How Much Should I Offer to Pay for a New Vehicle?
How much should you pay for a new car? What is a fair profit new car price to offer for a new vehicle at a car dealership?
New car buying tips in this section:
- Why do some car buyers pay too much for a new car at a dealership and some don't?
- What is a fair price to pay for a new car at a car dealership?
- What is Per Vehicle Retailed (PVR) and how does it work in a car dealership?
- How to use your fair price offer to your advantage while negotiating with a car dealer.
Why do some car buyer's pay too much for a new car at a dealership and some don't?
There are still millions of car buyers out there that believe they know how to get the best deal when buying a car from a car dealer. Without any research, these uneducated car buyers believe they can buy the car at whatever price they pull out of the air. If the dealer won't sell it to them, "they're walking!" What if the price they want to pay still makes the car dealer an excessive profit? I guess they'll never know.
Another good one is, walking into a car dealership and offering to pay $100.00 over invoice on a new car. That's a good way to overpay when buying your next new vehicle. Paying $100.00 over invoice may get you a pretty good deal, but you may be leaving hundreds, if not thousands of dollars on the table.
My goal is to teach you how to buy a car at the lowest possible price and not get ripped-off.
Please don't laugh at the car buyer's that pay too much for their new cars, it's because they did not take time to do any research to prevent over paying. The uneducated buyers are what make it possible for you to be able to get a bigger discount when you buy your vehicle.
Car dealer's, including myself, love to see people walk in and negotiate using this technique. I'm here to tell you the game is rigged. Dealer's and their salesman have several sales processes and techniques in place to handle these types of car buyers.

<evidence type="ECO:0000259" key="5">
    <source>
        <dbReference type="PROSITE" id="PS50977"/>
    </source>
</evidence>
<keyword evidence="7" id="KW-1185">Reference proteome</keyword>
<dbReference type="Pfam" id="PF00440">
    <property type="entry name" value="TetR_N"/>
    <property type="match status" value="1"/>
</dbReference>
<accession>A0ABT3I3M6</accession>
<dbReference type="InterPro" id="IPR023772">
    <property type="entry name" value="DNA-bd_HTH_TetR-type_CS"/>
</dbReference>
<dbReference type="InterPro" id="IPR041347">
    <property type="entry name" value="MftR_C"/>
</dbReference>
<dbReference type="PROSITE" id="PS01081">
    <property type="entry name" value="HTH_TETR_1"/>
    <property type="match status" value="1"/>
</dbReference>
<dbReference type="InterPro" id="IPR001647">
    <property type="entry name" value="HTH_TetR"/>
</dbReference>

Car dealer's love playing hardball with uneducated car buyers. Believe me, if you walk into a car dealership and try to buy a car like your dad's dad did, you're going to stick out like a sore thumb. Car salesmen are going to be killing each other to get to you. The uneducated buyer ends up paying a lot more than an educated one.
I know, I know, when you want to buy something, especially a car, you want it NOW! However, a little discipline and taking the time up front before ever stepping foot into a car dealership is 95% of the battle when it comes to getting the biggest discounts when buying a new car. One of the things dealer's count on is for you to "impulse buy". That's why dealer's always have some kind of SALE going on.
Read more on how to figure a dealer's true net new car cost in my section How to get the Lowest Price on Any New Car.
What is Per Vehicle Retailed (PVR) and how does it work in a car dealership?
Car dealerships are "for profit" businesses. Knowing how a car dealer uses a "PVR model" will help you understand why some educated car buyers can get huge discounts on new cars and uneducated car buyers do not. The PVR model is what allows a car dealer to sell a car below their cost at their discretion.
Example: A dealer will not hesitate to sell the exact same car to 3 different people for 3 different prices all on the same day.
On the above 3 cars, the dealer hits a home run on the first customer and makes $8,000.00 total profit from the car sale. The second car the dealer sells, the buyer only wanted to pay a $100.00 over invoice, and it only makes a $1,000.00 profit. The dealer takes a true loss of <$500.00> on the third sale. Why take a loss? The customer had done their research and was very well prepared when it came to negotiating the price. The dealer had a goal to hit for the day and also knows he made good money on the earlier cars sold. The last car sold just happen to be sitting on the lot for a very long time.
If you add the profit made from all three cars above, it totals $8,500.00. Divide it by the three cars sold, it equals $2,833.33. This number is the Per Vehicle Retailed (PVR).
Car dealerships use the PVR number to average out the amount of profit they make over the total of cars they sell in a month. This allows a car dealer to negotiate on a case-by-case basis, taking a loss on some new cars and making huge profits on others.
As a car dealer, I look at the big picture not each individual car sale. If my PVR is $2,833.33 on the 3 cars I sold today. I'm well above my dealership's minimum profit per vehicle retailed (PVR) guidelines of $2,500.00 a copy.